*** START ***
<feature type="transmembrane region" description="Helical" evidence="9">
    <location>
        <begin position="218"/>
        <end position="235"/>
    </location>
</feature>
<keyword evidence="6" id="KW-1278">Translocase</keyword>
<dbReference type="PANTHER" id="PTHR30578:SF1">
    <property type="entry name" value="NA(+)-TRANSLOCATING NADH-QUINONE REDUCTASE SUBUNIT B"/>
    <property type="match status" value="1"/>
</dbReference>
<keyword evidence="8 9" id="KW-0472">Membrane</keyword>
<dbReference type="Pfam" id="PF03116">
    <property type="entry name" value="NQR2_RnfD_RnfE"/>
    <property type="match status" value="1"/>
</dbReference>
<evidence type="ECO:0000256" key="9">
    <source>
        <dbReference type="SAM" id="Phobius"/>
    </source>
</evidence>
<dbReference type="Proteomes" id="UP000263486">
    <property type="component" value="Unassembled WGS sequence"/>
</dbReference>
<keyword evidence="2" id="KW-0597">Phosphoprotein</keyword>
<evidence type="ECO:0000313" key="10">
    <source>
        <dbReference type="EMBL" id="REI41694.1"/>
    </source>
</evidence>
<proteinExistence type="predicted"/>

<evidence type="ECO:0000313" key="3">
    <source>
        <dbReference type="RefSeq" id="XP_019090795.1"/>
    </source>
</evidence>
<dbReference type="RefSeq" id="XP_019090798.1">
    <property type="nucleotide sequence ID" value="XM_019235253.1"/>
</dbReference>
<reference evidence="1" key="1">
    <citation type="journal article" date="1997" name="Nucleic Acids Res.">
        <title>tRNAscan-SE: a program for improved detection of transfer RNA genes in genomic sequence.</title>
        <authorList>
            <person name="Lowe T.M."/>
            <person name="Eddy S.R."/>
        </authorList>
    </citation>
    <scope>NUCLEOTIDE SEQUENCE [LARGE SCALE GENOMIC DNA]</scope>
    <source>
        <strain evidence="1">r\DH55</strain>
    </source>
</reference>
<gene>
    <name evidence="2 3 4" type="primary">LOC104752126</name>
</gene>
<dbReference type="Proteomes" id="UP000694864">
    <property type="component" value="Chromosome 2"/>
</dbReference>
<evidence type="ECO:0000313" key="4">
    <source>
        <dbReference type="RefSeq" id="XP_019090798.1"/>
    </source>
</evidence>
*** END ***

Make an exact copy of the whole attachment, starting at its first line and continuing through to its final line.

<feature type="transmembrane region" description="Helical" evidence="9">
    <location>
        <begin position="218"/>
        <end position="235"/>
    </location>
</feature>
<keyword evidence="6" id="KW-1278">Translocase</keyword>
<dbReference type="PANTHER" id="PTHR30578:SF1">
    <property type="entry name" value="NA(+)-TRANSLOCATING NADH-QUINONE REDUCTASE SUBUNIT B"/>
    <property type="match status" value="1"/>
</dbReference>
<keyword evidence="8 9" id="KW-0472">Membrane</keyword>
<dbReference type="Pfam" id="PF03116">
    <property type="entry name" value="NQR2_RnfD_RnfE"/>
    <property type="match status" value="1"/>
</dbReference>
<evidence type="ECO:0000256" key="9">
    <source>
        <dbReference type="SAM" id="Phobius"/>
    </source>
</evidence>
<dbReference type="Proteomes" id="UP000263486">
    <property type="component" value="Unassembled WGS sequence"/>
</dbReference>
<keyword evidence="2" id="KW-0597">Phosphoprotein</keyword>
<evidence type="ECO:0000313" key="10">
    <source>
        <dbReference type="EMBL" id="REI41694.1"/>
    </source>
</evidence>
<proteinExistence type="predicted"/>

<evidence type="ECO:0000313" key="3">
    <source>
        <dbReference type="RefSeq" id="XP_019090795.1"/>
    </source>
</evidence>
<dbReference type="RefSeq" id="XP_019090798.1">
    <property type="nucleotide sequence ID" value="XM_019235253.1"/>
</dbReference>
<reference evidence="1" key="1">
    <citation type="journal article" date="1997" name="Nucleic Acids Res.">
        <title>tRNAscan-SE: a program for improved detection of transfer RNA genes in genomic sequence.</title>
        <authorList>
            <person name="Lowe T.M."/>
            <person name="Eddy S.R."/>
        </authorList>
    </citation>
    <scope>NUCLEOTIDE SEQUENCE [LARGE SCALE GENOMIC DNA]</scope>
    <source>
        <strain evidence="1">r\DH55</strain>
    </source>
</reference>
<gene>
    <name evidence="2 3 4" type="primary">LOC104752126</name>
</gene>
<dbReference type="Proteomes" id="UP000694864">
    <property type="component" value="Chromosome 2"/>
</dbReference>
<evidence type="ECO:0000313" key="4">
    <source>
        <dbReference type="RefSeq" id="XP_019090798.1"/>
    </source>
</evidence>